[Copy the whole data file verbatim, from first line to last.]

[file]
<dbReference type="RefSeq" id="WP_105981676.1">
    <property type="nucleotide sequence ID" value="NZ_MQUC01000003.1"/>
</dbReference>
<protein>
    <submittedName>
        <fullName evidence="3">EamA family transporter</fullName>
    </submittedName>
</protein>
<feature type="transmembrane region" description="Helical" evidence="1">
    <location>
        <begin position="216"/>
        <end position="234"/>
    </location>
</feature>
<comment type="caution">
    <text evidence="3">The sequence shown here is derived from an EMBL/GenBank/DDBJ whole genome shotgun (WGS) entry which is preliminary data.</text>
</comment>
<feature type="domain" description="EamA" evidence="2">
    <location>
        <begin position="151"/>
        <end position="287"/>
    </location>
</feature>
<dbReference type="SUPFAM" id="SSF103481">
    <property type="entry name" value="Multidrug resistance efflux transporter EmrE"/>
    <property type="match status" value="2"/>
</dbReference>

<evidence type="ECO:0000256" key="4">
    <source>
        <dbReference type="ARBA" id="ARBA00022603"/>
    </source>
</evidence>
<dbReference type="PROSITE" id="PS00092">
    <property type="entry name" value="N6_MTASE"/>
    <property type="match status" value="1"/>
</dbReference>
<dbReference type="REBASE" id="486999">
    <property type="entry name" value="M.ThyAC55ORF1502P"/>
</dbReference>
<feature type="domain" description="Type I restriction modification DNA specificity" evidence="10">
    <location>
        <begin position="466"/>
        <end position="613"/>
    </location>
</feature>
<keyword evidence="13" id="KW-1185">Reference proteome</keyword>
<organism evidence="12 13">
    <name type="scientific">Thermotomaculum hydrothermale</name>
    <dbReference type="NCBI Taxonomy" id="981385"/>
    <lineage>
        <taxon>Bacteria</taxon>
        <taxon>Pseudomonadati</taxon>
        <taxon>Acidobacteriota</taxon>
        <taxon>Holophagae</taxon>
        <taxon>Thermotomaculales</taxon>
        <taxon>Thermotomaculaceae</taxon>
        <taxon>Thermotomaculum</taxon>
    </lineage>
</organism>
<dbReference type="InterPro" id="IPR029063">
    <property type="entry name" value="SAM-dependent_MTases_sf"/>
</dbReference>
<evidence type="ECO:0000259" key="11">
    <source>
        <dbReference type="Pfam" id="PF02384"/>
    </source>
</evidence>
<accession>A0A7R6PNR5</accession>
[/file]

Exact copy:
<dbReference type="RefSeq" id="WP_105981676.1">
    <property type="nucleotide sequence ID" value="NZ_MQUC01000003.1"/>
</dbReference>
<protein>
    <submittedName>
        <fullName evidence="3">EamA family transporter</fullName>
    </submittedName>
</protein>
<feature type="transmembrane region" description="Helical" evidence="1">
    <location>
        <begin position="216"/>
        <end position="234"/>
    </location>
</feature>
<comment type="caution">
    <text evidence="3">The sequence shown here is derived from an EMBL/GenBank/DDBJ whole genome shotgun (WGS) entry which is preliminary data.</text>
</comment>
<feature type="domain" description="EamA" evidence="2">
    <location>
        <begin position="151"/>
        <end position="287"/>
    </location>
</feature>
<dbReference type="SUPFAM" id="SSF103481">
    <property type="entry name" value="Multidrug resistance efflux transporter EmrE"/>
    <property type="match status" value="2"/>
</dbReference>

<evidence type="ECO:0000256" key="4">
    <source>
        <dbReference type="ARBA" id="ARBA00022603"/>
    </source>
</evidence>
<dbReference type="PROSITE" id="PS00092">
    <property type="entry name" value="N6_MTASE"/>
    <property type="match status" value="1"/>
</dbReference>
<dbReference type="REBASE" id="486999">
    <property type="entry name" value="M.ThyAC55ORF1502P"/>
</dbReference>
<feature type="domain" description="Type I restriction modification DNA specificity" evidence="10">
    <location>
        <begin position="466"/>
        <end position="613"/>
    </location>
</feature>
<keyword evidence="13" id="KW-1185">Reference proteome</keyword>
<organism evidence="12 13">
    <name type="scientific">Thermotomaculum hydrothermale</name>
    <dbReference type="NCBI Taxonomy" id="981385"/>
    <lineage>
        <taxon>Bacteria</taxon>
        <taxon>Pseudomonadati</taxon>
        <taxon>Acidobacteriota</taxon>
        <taxon>Holophagae</taxon>
        <taxon>Thermotomaculales</taxon>
        <taxon>Thermotomaculaceae</taxon>
        <taxon>Thermotomaculum</taxon>
    </lineage>
</organism>
<dbReference type="InterPro" id="IPR029063">
    <property type="entry name" value="SAM-dependent_MTases_sf"/>
</dbReference>
<evidence type="ECO:0000259" key="11">
    <source>
        <dbReference type="Pfam" id="PF02384"/>
    </source>
</evidence>
<accession>A0A7R6PNR5</accession>